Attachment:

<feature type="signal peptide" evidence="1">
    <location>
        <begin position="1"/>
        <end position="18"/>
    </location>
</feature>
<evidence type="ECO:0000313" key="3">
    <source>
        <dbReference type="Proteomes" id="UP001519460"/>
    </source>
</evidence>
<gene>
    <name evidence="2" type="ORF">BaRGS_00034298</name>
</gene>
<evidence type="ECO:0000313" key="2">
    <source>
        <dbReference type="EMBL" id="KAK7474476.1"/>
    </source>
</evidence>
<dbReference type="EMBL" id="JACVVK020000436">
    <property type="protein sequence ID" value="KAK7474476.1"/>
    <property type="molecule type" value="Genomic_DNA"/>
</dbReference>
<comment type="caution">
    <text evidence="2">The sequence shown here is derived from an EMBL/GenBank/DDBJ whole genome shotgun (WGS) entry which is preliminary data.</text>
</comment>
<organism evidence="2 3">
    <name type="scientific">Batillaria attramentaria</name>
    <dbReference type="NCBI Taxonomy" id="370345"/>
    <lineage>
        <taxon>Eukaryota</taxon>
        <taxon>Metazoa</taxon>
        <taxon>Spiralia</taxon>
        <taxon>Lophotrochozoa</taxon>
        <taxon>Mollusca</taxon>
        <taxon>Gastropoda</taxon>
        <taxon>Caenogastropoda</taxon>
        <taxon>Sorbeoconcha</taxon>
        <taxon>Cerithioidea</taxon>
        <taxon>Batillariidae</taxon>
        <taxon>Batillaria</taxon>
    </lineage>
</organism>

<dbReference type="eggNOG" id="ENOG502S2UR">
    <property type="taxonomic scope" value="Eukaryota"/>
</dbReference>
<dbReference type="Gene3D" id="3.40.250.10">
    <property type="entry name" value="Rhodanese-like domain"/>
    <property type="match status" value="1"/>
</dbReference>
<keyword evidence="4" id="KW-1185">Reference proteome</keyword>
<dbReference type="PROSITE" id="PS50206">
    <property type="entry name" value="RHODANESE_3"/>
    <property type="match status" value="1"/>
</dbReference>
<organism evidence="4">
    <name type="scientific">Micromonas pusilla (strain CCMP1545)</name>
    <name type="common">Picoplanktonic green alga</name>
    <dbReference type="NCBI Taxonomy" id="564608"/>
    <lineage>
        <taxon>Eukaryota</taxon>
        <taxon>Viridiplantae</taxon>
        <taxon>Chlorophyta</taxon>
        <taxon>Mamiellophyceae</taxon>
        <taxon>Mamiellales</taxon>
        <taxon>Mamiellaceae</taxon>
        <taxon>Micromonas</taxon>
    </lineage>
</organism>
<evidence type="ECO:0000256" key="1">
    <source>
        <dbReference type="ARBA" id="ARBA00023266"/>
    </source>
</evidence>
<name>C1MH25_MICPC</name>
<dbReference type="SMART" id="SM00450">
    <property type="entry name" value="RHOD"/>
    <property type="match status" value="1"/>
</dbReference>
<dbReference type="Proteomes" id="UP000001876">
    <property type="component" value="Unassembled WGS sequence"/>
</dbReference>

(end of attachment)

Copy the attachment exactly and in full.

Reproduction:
<feature type="signal peptide" evidence="1">
    <location>
        <begin position="1"/>
        <end position="18"/>
    </location>
</feature>
<evidence type="ECO:0000313" key="3">
    <source>
        <dbReference type="Proteomes" id="UP001519460"/>
    </source>
</evidence>
<gene>
    <name evidence="2" type="ORF">BaRGS_00034298</name>
</gene>
<evidence type="ECO:0000313" key="2">
    <source>
        <dbReference type="EMBL" id="KAK7474476.1"/>
    </source>
</evidence>
<dbReference type="EMBL" id="JACVVK020000436">
    <property type="protein sequence ID" value="KAK7474476.1"/>
    <property type="molecule type" value="Genomic_DNA"/>
</dbReference>
<comment type="caution">
    <text evidence="2">The sequence shown here is derived from an EMBL/GenBank/DDBJ whole genome shotgun (WGS) entry which is preliminary data.</text>
</comment>
<organism evidence="2 3">
    <name type="scientific">Batillaria attramentaria</name>
    <dbReference type="NCBI Taxonomy" id="370345"/>
    <lineage>
        <taxon>Eukaryota</taxon>
        <taxon>Metazoa</taxon>
        <taxon>Spiralia</taxon>
        <taxon>Lophotrochozoa</taxon>
        <taxon>Mollusca</taxon>
        <taxon>Gastropoda</taxon>
        <taxon>Caenogastropoda</taxon>
        <taxon>Sorbeoconcha</taxon>
        <taxon>Cerithioidea</taxon>
        <taxon>Batillariidae</taxon>
        <taxon>Batillaria</taxon>
    </lineage>
</organism>

<dbReference type="eggNOG" id="ENOG502S2UR">
    <property type="taxonomic scope" value="Eukaryota"/>
</dbReference>
<dbReference type="Gene3D" id="3.40.250.10">
    <property type="entry name" value="Rhodanese-like domain"/>
    <property type="match status" value="1"/>
</dbReference>
<keyword evidence="4" id="KW-1185">Reference proteome</keyword>
<dbReference type="PROSITE" id="PS50206">
    <property type="entry name" value="RHODANESE_3"/>
    <property type="match status" value="1"/>
</dbReference>
<organism evidence="4">
    <name type="scientific">Micromonas pusilla (strain CCMP1545)</name>
    <name type="common">Picoplanktonic green alga</name>
    <dbReference type="NCBI Taxonomy" id="564608"/>
    <lineage>
        <taxon>Eukaryota</taxon>
        <taxon>Viridiplantae</taxon>
        <taxon>Chlorophyta</taxon>
        <taxon>Mamiellophyceae</taxon>
        <taxon>Mamiellales</taxon>
        <taxon>Mamiellaceae</taxon>
        <taxon>Micromonas</taxon>
    </lineage>
</organism>
<evidence type="ECO:0000256" key="1">
    <source>
        <dbReference type="ARBA" id="ARBA00023266"/>
    </source>
</evidence>
<name>C1MH25_MICPC</name>
<dbReference type="SMART" id="SM00450">
    <property type="entry name" value="RHOD"/>
    <property type="match status" value="1"/>
</dbReference>
<dbReference type="Proteomes" id="UP000001876">
    <property type="component" value="Unassembled WGS sequence"/>
</dbReference>